Double battle for doctor

Dr Kirstin Riley is a medical officer in the burns unit at the Red Cross War Memorial Childrens Hospital.

In January, Dr Kirstin Riley was diagnosed with stage-3 colon cancer – a few months later, she was on the front line of the Covid-19 battle.

Dr Riley, 29, a medical officer in the burns unit at the Red Cross War Memorial Children’s Hospital, doesn’t consider herself a hero. She has had to come to grips with tackling cancer, undergoing surgery and chemotherapy, and raising a one-year-old during one of the worst pandemics the world has ever seen.

She is one of the many hard-working women in the public health system who continue to inspire others despite facing difficulties in their personal lives.

“We’ve gone from a place of laughter and hugs to avoiding each other through social distancing, we can’t see each other’s faces anymore, and it seems as if everyone is cold and unapproachable,” Dr Riley said. “Even though we somehow still made our ward a happy and joyful place (for the children and the staff), we can see the changes in our children. It’s not the same. I’m looking forward to the day when we can all see laughter and joy on each other’s faces again.”

Like most front-line workers, her greatest fear is bringing home an illness and infecting her family, especially her daughter.

“I get home now and immediately change and shower. She knows there are no hugs from mommy until I’ve changed,” she said.

“I have had to go through chemotherapy alone, multiple doctors’ visits and hospital admissions alone. It’s a scary time, even though I ‘know’ the system. To have cancer, be on active treatment and know that I have a decreased immune system is a scary thought at the best of times, throw in a pandemic and it can all seem a bit too much. Thankfully, I have the most supportive family both at home and at work, who have gone above and beyond to make sure that I am safe during this pandemic,” said Dr Riley when asked about how she had experienced the pandemic while undergoing cancer treatment.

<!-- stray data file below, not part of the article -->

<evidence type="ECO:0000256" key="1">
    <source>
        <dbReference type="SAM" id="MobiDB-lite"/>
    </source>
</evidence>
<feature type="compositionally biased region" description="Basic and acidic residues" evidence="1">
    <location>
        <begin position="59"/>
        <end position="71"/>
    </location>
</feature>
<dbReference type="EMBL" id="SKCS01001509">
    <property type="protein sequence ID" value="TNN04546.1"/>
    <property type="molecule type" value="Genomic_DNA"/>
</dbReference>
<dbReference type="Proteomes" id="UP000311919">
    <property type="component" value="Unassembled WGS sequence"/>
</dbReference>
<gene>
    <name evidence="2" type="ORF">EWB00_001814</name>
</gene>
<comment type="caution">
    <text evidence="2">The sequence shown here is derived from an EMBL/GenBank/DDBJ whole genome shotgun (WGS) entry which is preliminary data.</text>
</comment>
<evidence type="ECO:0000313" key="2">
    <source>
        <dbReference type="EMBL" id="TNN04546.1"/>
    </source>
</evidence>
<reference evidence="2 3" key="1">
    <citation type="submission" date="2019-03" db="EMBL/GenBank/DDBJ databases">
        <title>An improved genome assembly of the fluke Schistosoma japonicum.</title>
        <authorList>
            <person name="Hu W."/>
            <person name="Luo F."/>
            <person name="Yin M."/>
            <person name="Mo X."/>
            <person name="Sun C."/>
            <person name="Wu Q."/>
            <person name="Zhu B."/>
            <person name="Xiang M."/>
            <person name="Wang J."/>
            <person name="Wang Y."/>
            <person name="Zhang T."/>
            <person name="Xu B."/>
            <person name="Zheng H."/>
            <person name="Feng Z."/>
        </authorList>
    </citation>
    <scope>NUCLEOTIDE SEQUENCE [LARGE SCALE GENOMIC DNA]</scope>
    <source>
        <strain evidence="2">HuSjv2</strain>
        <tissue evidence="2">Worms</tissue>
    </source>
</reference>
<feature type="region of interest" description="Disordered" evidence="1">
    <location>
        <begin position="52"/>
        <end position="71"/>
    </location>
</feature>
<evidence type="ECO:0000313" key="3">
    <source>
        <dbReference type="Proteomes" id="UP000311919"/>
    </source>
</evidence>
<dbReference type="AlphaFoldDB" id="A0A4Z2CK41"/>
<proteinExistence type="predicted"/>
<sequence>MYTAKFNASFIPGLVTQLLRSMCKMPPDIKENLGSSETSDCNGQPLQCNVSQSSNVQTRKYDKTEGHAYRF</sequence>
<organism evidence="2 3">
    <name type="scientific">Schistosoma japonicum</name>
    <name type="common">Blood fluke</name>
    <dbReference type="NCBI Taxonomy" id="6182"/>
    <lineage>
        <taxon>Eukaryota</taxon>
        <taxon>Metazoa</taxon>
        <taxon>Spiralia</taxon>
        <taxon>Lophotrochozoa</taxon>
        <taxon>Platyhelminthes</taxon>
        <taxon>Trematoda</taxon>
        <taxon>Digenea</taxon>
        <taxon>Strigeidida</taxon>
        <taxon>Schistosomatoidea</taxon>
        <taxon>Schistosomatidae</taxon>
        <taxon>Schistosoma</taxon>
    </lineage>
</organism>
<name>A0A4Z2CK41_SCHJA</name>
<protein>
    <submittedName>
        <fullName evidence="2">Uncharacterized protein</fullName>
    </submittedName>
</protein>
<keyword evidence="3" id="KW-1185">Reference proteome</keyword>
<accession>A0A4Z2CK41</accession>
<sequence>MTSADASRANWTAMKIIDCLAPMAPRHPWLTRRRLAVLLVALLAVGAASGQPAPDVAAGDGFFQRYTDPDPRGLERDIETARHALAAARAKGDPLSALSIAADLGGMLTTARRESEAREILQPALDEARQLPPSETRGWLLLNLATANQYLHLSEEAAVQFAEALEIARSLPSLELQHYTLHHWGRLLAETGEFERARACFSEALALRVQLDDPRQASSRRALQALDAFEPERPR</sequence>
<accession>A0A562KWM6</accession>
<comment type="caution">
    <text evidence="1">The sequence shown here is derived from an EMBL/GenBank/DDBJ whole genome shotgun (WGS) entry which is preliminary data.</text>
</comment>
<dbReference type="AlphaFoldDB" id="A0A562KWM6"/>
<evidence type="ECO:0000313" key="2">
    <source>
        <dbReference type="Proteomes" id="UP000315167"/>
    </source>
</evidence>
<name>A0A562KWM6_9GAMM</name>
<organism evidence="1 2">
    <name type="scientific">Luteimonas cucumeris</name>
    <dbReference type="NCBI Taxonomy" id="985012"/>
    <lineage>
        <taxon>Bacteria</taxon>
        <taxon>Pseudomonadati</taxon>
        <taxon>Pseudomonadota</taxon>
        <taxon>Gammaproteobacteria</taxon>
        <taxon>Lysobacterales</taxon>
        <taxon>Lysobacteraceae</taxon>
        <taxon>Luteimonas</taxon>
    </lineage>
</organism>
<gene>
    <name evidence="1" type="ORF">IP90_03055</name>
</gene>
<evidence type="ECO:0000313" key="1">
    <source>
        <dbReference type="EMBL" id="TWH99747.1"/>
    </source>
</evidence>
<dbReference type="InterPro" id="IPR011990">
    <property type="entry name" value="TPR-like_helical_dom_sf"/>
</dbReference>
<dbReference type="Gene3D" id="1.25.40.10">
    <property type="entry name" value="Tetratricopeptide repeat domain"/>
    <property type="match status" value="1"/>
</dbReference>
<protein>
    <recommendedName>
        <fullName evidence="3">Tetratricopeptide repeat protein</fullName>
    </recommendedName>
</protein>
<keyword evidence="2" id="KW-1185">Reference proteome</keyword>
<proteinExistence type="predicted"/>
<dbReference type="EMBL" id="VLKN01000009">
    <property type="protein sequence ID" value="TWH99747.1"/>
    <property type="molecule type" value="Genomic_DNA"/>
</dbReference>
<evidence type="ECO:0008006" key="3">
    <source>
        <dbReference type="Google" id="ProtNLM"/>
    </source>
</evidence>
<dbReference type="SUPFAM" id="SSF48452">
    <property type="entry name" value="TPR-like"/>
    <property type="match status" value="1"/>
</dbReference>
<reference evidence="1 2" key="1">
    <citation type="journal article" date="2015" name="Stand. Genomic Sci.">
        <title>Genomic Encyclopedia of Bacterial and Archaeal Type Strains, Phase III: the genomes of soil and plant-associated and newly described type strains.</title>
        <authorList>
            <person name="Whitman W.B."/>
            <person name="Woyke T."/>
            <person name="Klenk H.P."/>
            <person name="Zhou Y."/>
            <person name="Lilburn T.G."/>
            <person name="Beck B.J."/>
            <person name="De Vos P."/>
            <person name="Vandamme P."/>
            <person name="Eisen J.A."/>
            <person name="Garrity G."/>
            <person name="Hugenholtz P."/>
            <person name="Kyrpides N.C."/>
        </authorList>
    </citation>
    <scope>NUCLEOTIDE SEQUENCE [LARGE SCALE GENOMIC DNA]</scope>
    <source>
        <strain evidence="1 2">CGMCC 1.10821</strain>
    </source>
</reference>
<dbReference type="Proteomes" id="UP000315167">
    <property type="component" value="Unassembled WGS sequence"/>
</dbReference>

“There’s less of the infamous Cape Town traffic,” she joked. “Seriously, it’s wonderful to see how close of a relationship you develop with your colleagues when you are in these trying times together. This will end, it might not be soon, but it will end. We are stronger together, none of us are in this alone.”

Her advice to the public: “Masks go over your nose. Be kind to each other, and we will get through this, together.”